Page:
Ockbrook - Part 06 - Back Down The Hill
w/e 30 May 2004

We began our exploration of Ockbrook in December last year and since then we have learned that the village is actually two rolled into one. We left the old part of the village founded in the 6th century to walk up Bakehouse Lane to where the Moravian Church set up "The Settlement" on the hill to the north. Now we begin our descent back towards our starting point and the conclusion of the series in the next and final part.

On a clear day there are some excellent views from here across the surrounding countryside to the south of the village. We could retrace our steps down The Settlement and turn left at Greenside (see Part 2) but a convenient footpath across the green open space opposite the Moravian School is a useful shortcut.

Shopstones Cottages 1

From the corner of the tennis courts, the path leads to the road in front of a Shopstones Cottages. The two cottages numbered 9 and 11 (centre right) were built in 1799 and the garage at the side of number 9 was originally a workshop. Number 11 was designated initially by the Church Elders as the Girls' Boarding School which at that time comprised five day scholars and one boarder. The following year, 1800, larger premises were required and the school moved to Hillside which we saw in Part 5.
Shopstones Cottages 2 
In 1825 two more cottages, 13 and 15, were added at the left hand side of the row. At that time the cottages were inhabited by some of the stocking makers that had come to ply their trade in the village. The building on the far right of this picture is another that we saw earlier called Greenside (Part 2).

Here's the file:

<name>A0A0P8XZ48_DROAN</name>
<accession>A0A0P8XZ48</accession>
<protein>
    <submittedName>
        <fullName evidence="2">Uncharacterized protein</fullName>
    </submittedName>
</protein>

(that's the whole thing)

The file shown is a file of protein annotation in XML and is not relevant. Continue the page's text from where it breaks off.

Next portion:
Old Post Office 
A left turn at Shopstones Cottages now takes us past this building which as the name plaque at the porch shows is known as the Old Post Office. It stands on the site of a barn complex which is where the Brethren preached when they first arrived in Ockbrook in 1739/40. Offering "quality goods at reasonable prices" it was converted in 1768 to the Moravian Congregation Shop and replaced by a new shop in 1820. It continued trading until the end of the 1920s when the shopkeeper, Mr John Orchard, died but by this time it was not a viable business.
An Ockbrook Jitty

The road in front of the cottages has now narrowed to become one of the village's many jittys and alleyways and here can be seen one of the cast iron lamp columns that still survives in Ockbrook. They were originally supplied by gas, conversion to electricity began in 1929 but the village lamp lighter could still be seen making his way around the village with ladder and taper as late as 1945.
Garden Shoppe

The particular jitty that we are following, now bisected by a fairly new development, eventually emerges onto Flood Street at the side of the Ockbrook Garden Shoppe. There is another cast iron lamp column here complete with ladder arms but in this view it is hidden in the shadows beneath the tree.

The shop was built in 1915 and for many years traded as a branch of the Derby Co-operative Society. The only evidence of this nowadays is to be seen in shop porch which still retains the initials DSC in the floor.

 Back to Part 05
 Forward to Part 07

Home Page
Back to Ockbrook Index
Special Features Index

Terms & Conditions of Use
This website is copyright but licensed under a Creative Commons Attribution-NonCommercial-ShareAlike 2.0 Licence.
Please credit the photographer Garth Newton, or add a link to these pages.